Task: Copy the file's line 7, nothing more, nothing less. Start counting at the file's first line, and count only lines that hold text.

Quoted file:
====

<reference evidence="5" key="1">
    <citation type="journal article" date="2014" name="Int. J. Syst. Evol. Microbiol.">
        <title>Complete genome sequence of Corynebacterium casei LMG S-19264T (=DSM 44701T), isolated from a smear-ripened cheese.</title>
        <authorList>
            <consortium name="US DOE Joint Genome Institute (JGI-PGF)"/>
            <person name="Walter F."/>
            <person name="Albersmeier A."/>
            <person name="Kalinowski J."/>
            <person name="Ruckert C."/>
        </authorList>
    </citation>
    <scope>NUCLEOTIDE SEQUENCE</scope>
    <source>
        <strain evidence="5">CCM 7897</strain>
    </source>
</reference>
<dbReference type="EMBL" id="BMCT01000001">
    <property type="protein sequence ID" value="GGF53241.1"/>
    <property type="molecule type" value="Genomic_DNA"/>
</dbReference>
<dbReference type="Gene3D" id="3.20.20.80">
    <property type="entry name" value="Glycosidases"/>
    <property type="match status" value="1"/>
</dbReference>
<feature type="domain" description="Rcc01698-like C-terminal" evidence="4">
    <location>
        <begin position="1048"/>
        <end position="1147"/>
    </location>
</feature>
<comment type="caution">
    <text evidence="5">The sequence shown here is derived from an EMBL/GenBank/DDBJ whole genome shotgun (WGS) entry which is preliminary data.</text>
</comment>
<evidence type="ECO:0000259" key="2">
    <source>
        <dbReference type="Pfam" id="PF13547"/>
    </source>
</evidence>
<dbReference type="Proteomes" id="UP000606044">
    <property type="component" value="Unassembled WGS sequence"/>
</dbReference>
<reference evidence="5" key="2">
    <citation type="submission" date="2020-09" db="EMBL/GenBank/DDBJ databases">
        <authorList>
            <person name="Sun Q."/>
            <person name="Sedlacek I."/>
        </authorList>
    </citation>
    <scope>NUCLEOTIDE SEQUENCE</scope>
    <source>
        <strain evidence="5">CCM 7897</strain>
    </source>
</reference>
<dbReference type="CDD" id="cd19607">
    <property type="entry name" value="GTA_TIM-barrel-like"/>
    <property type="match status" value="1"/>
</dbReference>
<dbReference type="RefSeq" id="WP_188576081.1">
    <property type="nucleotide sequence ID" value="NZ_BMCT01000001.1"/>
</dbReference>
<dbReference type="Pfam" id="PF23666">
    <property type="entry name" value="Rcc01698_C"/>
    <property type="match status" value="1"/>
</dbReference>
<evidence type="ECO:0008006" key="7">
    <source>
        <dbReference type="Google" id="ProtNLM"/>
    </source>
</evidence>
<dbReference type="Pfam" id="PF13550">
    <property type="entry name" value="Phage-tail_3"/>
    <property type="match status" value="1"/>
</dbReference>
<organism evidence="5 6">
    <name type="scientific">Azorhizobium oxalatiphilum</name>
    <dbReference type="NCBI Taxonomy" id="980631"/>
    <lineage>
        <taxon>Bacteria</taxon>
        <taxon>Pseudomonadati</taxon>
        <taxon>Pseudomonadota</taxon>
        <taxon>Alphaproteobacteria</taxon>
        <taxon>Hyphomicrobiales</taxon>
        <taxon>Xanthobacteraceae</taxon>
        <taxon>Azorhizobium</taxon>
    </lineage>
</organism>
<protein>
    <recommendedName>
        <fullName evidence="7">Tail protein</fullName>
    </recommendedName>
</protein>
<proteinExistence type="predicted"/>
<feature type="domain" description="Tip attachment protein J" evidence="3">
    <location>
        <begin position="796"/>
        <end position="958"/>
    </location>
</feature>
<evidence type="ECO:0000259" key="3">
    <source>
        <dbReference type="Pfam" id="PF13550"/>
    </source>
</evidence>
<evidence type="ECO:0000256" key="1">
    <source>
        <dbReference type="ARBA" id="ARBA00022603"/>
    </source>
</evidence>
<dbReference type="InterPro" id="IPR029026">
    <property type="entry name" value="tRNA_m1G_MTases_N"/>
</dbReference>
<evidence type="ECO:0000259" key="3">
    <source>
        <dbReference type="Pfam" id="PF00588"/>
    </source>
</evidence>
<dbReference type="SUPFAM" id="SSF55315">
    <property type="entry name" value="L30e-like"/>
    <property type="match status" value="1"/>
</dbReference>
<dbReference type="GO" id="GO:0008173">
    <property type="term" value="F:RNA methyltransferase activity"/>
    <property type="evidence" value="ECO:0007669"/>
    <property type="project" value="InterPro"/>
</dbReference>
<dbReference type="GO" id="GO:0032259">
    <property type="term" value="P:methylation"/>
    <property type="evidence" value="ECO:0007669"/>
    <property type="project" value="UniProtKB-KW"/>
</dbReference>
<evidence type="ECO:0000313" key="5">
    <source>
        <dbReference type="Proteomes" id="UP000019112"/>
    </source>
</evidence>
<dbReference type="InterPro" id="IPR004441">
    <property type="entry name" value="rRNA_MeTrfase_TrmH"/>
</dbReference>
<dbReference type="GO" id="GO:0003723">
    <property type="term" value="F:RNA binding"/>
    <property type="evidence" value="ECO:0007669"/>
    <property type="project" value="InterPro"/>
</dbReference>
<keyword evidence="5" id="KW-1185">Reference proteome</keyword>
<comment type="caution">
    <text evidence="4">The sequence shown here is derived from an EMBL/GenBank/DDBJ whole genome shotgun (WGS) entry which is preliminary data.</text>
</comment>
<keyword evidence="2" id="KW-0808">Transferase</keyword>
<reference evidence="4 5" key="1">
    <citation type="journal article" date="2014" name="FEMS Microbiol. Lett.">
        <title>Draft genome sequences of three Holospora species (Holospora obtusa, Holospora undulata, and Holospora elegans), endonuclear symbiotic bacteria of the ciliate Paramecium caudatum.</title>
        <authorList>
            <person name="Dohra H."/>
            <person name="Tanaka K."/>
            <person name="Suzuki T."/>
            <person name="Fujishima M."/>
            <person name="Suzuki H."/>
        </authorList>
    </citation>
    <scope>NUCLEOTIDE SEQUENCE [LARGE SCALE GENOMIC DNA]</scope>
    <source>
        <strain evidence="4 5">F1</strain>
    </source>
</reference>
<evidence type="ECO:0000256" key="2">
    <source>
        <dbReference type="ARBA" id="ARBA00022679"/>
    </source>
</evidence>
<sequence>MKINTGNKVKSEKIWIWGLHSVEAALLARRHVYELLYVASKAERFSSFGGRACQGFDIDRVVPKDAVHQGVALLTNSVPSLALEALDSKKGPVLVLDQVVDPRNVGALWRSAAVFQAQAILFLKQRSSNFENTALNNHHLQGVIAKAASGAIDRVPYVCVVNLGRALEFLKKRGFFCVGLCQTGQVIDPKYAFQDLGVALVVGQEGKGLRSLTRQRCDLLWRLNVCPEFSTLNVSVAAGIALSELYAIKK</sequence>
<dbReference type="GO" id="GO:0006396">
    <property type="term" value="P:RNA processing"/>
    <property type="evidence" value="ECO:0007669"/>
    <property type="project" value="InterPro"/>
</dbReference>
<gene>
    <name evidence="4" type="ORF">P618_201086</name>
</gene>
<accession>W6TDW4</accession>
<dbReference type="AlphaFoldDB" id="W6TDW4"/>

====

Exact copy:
            <person name="Albersmeier A."/>